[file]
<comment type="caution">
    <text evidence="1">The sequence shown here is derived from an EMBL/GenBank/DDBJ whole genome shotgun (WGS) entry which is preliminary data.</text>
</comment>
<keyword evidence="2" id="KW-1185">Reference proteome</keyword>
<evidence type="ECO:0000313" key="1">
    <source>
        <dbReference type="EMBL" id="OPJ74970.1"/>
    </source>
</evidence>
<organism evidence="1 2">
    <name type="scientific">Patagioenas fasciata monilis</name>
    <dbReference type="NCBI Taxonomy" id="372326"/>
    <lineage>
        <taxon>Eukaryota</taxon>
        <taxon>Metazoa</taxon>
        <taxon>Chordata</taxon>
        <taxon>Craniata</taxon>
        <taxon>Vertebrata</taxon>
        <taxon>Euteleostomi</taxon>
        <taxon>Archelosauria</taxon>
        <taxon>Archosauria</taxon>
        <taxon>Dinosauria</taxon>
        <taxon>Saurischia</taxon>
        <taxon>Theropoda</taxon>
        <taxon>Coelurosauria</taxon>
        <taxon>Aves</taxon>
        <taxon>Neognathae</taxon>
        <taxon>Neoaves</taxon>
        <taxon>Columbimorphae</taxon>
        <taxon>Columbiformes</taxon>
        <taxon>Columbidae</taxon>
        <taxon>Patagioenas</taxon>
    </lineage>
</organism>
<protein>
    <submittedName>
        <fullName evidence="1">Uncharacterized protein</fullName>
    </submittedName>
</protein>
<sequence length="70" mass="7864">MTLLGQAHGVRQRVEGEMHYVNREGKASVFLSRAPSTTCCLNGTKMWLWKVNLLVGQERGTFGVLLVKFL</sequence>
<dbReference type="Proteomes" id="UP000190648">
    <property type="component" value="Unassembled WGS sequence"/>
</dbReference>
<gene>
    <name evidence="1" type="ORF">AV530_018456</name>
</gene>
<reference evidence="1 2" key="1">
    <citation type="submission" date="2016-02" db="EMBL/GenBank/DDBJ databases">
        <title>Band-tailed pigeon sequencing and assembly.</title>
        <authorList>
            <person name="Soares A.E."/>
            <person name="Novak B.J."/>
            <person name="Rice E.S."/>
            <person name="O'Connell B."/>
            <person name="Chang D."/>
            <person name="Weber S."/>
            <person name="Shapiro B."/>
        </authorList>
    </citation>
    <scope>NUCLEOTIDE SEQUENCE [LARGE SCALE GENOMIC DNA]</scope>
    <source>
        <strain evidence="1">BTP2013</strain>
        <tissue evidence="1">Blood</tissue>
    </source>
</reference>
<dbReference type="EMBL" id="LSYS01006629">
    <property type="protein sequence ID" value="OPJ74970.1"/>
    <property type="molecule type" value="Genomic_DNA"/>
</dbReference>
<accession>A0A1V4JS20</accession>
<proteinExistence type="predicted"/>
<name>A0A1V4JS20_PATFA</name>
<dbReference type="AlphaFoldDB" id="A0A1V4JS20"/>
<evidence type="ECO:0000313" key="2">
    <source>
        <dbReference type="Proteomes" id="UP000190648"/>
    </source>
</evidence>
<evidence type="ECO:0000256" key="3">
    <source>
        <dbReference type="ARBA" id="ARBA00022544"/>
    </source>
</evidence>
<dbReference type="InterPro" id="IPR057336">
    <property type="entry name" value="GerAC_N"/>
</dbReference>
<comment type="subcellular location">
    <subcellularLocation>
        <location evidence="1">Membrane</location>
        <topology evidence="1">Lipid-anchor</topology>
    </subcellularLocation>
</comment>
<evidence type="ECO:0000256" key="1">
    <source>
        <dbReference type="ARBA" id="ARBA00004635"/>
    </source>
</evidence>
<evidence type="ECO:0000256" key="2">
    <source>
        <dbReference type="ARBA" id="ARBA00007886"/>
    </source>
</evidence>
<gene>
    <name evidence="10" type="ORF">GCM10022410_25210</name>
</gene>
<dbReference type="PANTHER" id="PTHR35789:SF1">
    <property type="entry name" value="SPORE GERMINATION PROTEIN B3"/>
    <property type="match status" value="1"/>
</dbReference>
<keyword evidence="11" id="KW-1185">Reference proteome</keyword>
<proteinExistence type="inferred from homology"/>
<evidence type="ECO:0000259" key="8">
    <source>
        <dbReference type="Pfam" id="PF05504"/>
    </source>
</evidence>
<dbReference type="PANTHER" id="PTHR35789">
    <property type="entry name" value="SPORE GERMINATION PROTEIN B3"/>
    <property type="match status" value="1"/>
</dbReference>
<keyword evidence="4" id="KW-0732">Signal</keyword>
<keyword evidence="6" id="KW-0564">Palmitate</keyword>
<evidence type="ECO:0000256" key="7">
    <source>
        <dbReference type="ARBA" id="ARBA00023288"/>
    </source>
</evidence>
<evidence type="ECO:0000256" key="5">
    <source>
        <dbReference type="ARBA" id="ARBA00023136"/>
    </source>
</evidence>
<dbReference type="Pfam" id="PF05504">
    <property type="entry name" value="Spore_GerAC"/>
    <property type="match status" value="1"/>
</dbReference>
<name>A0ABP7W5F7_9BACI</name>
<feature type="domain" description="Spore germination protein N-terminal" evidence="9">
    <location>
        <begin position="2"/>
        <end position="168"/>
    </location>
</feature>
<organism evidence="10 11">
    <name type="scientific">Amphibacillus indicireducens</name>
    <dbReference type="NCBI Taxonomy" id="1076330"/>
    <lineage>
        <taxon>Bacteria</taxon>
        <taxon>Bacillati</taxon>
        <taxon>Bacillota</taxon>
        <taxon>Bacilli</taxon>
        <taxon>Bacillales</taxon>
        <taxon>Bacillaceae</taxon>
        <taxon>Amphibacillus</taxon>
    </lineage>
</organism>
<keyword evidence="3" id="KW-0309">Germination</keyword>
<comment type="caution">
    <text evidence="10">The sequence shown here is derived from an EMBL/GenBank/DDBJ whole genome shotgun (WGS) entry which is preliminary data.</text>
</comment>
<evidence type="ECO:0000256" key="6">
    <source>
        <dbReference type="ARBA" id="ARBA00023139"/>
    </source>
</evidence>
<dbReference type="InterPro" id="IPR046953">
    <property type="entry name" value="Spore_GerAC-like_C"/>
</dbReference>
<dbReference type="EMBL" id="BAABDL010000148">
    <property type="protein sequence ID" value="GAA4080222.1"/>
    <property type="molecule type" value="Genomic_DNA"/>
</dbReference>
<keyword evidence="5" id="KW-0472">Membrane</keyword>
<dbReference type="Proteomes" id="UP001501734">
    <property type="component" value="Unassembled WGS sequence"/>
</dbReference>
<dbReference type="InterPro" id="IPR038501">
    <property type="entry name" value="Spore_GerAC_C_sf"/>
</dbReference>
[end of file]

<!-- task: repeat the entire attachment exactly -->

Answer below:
<comment type="caution">
    <text evidence="1">The sequence shown here is derived from an EMBL/GenBank/DDBJ whole genome shotgun (WGS) entry which is preliminary data.</text>
</comment>
<keyword evidence="2" id="KW-1185">Reference proteome</keyword>
<evidence type="ECO:0000313" key="1">
    <source>
        <dbReference type="EMBL" id="OPJ74970.1"/>
    </source>
</evidence>
<organism evidence="1 2">
    <name type="scientific">Patagioenas fasciata monilis</name>
    <dbReference type="NCBI Taxonomy" id="372326"/>
    <lineage>
        <taxon>Eukaryota</taxon>
        <taxon>Metazoa</taxon>
        <taxon>Chordata</taxon>
        <taxon>Craniata</taxon>
        <taxon>Vertebrata</taxon>
        <taxon>Euteleostomi</taxon>
        <taxon>Archelosauria</taxon>
        <taxon>Archosauria</taxon>
        <taxon>Dinosauria</taxon>
        <taxon>Saurischia</taxon>
        <taxon>Theropoda</taxon>
        <taxon>Coelurosauria</taxon>
        <taxon>Aves</taxon>
        <taxon>Neognathae</taxon>
        <taxon>Neoaves</taxon>
        <taxon>Columbimorphae</taxon>
        <taxon>Columbiformes</taxon>
        <taxon>Columbidae</taxon>
        <taxon>Patagioenas</taxon>
    </lineage>
</organism>
<protein>
    <submittedName>
        <fullName evidence="1">Uncharacterized protein</fullName>
    </submittedName>
</protein>
<sequence length="70" mass="7864">MTLLGQAHGVRQRVEGEMHYVNREGKASVFLSRAPSTTCCLNGTKMWLWKVNLLVGQERGTFGVLLVKFL</sequence>
<dbReference type="Proteomes" id="UP000190648">
    <property type="component" value="Unassembled WGS sequence"/>
</dbReference>
<gene>
    <name evidence="1" type="ORF">AV530_018456</name>
</gene>
<reference evidence="1 2" key="1">
    <citation type="submission" date="2016-02" db="EMBL/GenBank/DDBJ databases">
        <title>Band-tailed pigeon sequencing and assembly.</title>
        <authorList>
            <person name="Soares A.E."/>
            <person name="Novak B.J."/>
            <person name="Rice E.S."/>
            <person name="O'Connell B."/>
            <person name="Chang D."/>
            <person name="Weber S."/>
            <person name="Shapiro B."/>
        </authorList>
    </citation>
    <scope>NUCLEOTIDE SEQUENCE [LARGE SCALE GENOMIC DNA]</scope>
    <source>
        <strain evidence="1">BTP2013</strain>
        <tissue evidence="1">Blood</tissue>
    </source>
</reference>
<dbReference type="EMBL" id="LSYS01006629">
    <property type="protein sequence ID" value="OPJ74970.1"/>
    <property type="molecule type" value="Genomic_DNA"/>
</dbReference>
<accession>A0A1V4JS20</accession>
<proteinExistence type="predicted"/>
<name>A0A1V4JS20_PATFA</name>
<dbReference type="AlphaFoldDB" id="A0A1V4JS20"/>
<evidence type="ECO:0000313" key="2">
    <source>
        <dbReference type="Proteomes" id="UP000190648"/>
    </source>
</evidence>
<evidence type="ECO:0000256" key="3">
    <source>
        <dbReference type="ARBA" id="ARBA00022544"/>
    </source>
</evidence>
<dbReference type="InterPro" id="IPR057336">
    <property type="entry name" value="GerAC_N"/>
</dbReference>
<comment type="subcellular location">
    <subcellularLocation>
        <location evidence="1">Membrane</location>
        <topology evidence="1">Lipid-anchor</topology>
    </subcellularLocation>
</comment>
<evidence type="ECO:0000256" key="1">
    <source>
        <dbReference type="ARBA" id="ARBA00004635"/>
    </source>
</evidence>
<evidence type="ECO:0000256" key="2">
    <source>
        <dbReference type="ARBA" id="ARBA00007886"/>
    </source>
</evidence>
<gene>
    <name evidence="10" type="ORF">GCM10022410_25210</name>
</gene>
<dbReference type="PANTHER" id="PTHR35789:SF1">
    <property type="entry name" value="SPORE GERMINATION PROTEIN B3"/>
    <property type="match status" value="1"/>
</dbReference>
<keyword evidence="11" id="KW-1185">Reference proteome</keyword>
<proteinExistence type="inferred from homology"/>
<evidence type="ECO:0000259" key="8">
    <source>
        <dbReference type="Pfam" id="PF05504"/>
    </source>
</evidence>
<dbReference type="PANTHER" id="PTHR35789">
    <property type="entry name" value="SPORE GERMINATION PROTEIN B3"/>
    <property type="match status" value="1"/>
</dbReference>
<keyword evidence="4" id="KW-0732">Signal</keyword>
<keyword evidence="6" id="KW-0564">Palmitate</keyword>
<evidence type="ECO:0000256" key="7">
    <source>
        <dbReference type="ARBA" id="ARBA00023288"/>
    </source>
</evidence>
<evidence type="ECO:0000256" key="5">
    <source>
        <dbReference type="ARBA" id="ARBA00023136"/>
    </source>
</evidence>
<dbReference type="Pfam" id="PF05504">
    <property type="entry name" value="Spore_GerAC"/>
    <property type="match status" value="1"/>
</dbReference>
<name>A0ABP7W5F7_9BACI</name>
<feature type="domain" description="Spore germination protein N-terminal" evidence="9">
    <location>
        <begin position="2"/>
        <end position="168"/>
    </location>
</feature>
<organism evidence="10 11">
    <name type="scientific">Amphibacillus indicireducens</name>
    <dbReference type="NCBI Taxonomy" id="1076330"/>
    <lineage>
        <taxon>Bacteria</taxon>
        <taxon>Bacillati</taxon>
        <taxon>Bacillota</taxon>
        <taxon>Bacilli</taxon>
        <taxon>Bacillales</taxon>
        <taxon>Bacillaceae</taxon>
        <taxon>Amphibacillus</taxon>
    </lineage>
</organism>
<keyword evidence="3" id="KW-0309">Germination</keyword>
<comment type="caution">
    <text evidence="10">The sequence shown here is derived from an EMBL/GenBank/DDBJ whole genome shotgun (WGS) entry which is preliminary data.</text>
</comment>
<evidence type="ECO:0000256" key="6">
    <source>
        <dbReference type="ARBA" id="ARBA00023139"/>
    </source>
</evidence>
<dbReference type="InterPro" id="IPR046953">
    <property type="entry name" value="Spore_GerAC-like_C"/>
</dbReference>
<dbReference type="EMBL" id="BAABDL010000148">
    <property type="protein sequence ID" value="GAA4080222.1"/>
    <property type="molecule type" value="Genomic_DNA"/>
</dbReference>
<keyword evidence="5" id="KW-0472">Membrane</keyword>
<dbReference type="Proteomes" id="UP001501734">
    <property type="component" value="Unassembled WGS sequence"/>
</dbReference>
<dbReference type="InterPro" id="IPR038501">
    <property type="entry name" value="Spore_GerAC_C_sf"/>
</dbReference>